Research Articles

Physical activity of children from a small rural town, South Africa

E. Minnaar, C. C. Grant, L. Fletcher
South African Family Practice | Vol 58, No 2 : March/April| a5677 | DOI: | © 2022 E. Minnaar, C. C. Grant, L. Fletcher | This work is licensed under CC Attribution 4.0
Submitted: 18 November 2022 | Published: 01 March 2016

About the author(s)

E. Minnaar, Private Practice, Hennenman, South Africa
C. C. Grant, Section Sports Medicine, University of Pretoria, Pretoria, South Africa
L. Fletcher, Department of Statistics, University of Pretoria, Pretoria, South Africa

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Introduction: Physical activity plays an integral role in the normal physical, mental, social and cognitive development of children. One of the main reasons for overweight children in low- and middle-income countries like South Africa is inactivity. This study’s aim was to describe the physical activity measured in boys and girls from section 21, quintile 5 pre-primary and primary schools in a small rural South African town and to compare it with recommended international physical activity levels.

Method: Seventy-eight rural children, representing Caucasian and black African children, divided into three age groups, were issued a piezoelectric pedometer for seven complete days. Pedometer data obtained were total steps, aerobic steps, aerobic walking time, calories and distance. Steps per day were compared with international levels. Correlation statistics examined the association between physical activity and adiposity.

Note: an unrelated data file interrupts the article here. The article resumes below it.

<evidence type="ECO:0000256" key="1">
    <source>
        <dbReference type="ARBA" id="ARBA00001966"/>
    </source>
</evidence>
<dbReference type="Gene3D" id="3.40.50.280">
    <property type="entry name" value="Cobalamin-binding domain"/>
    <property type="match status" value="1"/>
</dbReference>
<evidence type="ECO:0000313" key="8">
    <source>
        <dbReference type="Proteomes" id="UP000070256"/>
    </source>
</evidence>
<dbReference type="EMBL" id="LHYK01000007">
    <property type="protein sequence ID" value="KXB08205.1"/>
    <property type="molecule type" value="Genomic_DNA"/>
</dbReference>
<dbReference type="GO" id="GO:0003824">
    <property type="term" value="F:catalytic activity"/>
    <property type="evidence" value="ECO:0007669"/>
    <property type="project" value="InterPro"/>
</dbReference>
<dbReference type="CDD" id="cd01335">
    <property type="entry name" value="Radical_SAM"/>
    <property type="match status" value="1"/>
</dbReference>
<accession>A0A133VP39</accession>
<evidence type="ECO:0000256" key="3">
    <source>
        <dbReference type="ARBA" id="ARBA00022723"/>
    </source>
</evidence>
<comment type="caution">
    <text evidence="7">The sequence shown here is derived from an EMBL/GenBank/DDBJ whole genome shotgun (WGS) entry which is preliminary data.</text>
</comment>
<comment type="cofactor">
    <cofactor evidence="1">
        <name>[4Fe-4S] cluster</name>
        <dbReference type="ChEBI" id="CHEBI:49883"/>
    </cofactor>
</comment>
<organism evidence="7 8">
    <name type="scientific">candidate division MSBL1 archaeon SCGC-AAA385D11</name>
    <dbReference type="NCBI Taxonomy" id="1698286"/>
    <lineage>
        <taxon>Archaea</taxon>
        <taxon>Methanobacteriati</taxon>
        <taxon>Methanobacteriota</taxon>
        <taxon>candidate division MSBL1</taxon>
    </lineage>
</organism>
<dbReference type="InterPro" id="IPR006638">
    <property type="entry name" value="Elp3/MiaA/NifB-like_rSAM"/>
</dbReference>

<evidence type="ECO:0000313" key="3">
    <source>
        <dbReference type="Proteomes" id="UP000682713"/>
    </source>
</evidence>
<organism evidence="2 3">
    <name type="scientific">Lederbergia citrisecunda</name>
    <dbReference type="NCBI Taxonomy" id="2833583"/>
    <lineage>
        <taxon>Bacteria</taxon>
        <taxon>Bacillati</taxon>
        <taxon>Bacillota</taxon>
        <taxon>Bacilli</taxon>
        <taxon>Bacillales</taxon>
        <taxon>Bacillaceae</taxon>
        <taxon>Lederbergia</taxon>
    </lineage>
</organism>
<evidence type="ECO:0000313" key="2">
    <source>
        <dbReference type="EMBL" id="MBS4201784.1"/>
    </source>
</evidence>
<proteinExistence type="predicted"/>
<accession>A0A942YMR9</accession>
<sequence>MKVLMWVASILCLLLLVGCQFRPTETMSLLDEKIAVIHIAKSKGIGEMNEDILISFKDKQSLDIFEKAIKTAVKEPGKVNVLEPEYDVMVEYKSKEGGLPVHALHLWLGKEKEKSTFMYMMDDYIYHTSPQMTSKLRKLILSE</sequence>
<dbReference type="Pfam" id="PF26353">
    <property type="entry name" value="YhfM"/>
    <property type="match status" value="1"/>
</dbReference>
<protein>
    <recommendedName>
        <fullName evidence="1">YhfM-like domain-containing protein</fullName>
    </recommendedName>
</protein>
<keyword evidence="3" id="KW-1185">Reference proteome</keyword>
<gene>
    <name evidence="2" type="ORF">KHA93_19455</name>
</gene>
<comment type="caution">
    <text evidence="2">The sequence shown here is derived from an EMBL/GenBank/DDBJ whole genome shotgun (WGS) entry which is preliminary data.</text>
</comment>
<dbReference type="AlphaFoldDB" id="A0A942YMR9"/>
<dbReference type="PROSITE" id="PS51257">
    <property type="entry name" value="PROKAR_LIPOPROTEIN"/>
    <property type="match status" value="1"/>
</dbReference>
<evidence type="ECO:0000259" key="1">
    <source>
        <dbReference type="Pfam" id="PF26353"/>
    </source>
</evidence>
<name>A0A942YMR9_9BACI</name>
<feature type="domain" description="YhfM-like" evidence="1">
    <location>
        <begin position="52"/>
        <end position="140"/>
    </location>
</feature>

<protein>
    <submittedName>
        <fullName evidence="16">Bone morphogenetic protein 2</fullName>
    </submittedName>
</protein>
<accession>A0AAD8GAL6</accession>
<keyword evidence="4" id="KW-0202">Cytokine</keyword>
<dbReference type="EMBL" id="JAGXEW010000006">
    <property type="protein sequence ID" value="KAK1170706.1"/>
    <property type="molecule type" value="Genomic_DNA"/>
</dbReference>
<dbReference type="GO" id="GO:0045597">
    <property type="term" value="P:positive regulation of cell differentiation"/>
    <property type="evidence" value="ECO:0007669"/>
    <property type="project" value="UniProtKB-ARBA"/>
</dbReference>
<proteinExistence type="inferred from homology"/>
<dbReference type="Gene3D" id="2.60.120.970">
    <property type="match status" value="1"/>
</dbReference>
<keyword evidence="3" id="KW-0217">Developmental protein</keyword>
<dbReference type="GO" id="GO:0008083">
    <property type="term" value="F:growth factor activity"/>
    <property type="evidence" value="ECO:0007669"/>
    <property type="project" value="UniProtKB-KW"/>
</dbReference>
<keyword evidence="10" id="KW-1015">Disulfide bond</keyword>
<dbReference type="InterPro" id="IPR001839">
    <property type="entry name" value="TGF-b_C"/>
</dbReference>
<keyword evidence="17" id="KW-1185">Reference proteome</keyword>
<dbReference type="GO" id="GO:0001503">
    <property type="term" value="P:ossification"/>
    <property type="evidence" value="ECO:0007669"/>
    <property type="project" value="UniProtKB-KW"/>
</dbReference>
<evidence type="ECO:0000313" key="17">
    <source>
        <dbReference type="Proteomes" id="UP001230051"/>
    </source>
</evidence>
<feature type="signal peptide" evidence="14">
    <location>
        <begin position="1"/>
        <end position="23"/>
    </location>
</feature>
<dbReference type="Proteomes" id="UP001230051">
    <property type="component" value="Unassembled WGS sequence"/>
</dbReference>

Results: Boys in the age groups 9–11 and 12–14 years are statistically more active than girls of the same age (p = 0.005 and 0.045 respectively). Although girls’ physical activity levels tend to decrease with age, their aerobic activity levels increase with age. This group of rural children’s physical activity levels are far lower than the recommended international normative levels. No correlation was found between physical activity and adiposity.

Conclusion: The pedometer data indicated that gender and age influence the activity of children. This group of rural children’s physical activity is far less than international normative levels. Nine to 11-year-old boys are the most active boys, and girls of 12–14 years old are the most aerobic active girls in this study, therefore the authors concluded that, to increase physical activity, the age group 9–11 may be the ideal age to focus on for gender-specific intervention programmes.


children; descriptive study; pedometer; physical activity; steps per day; South Africa


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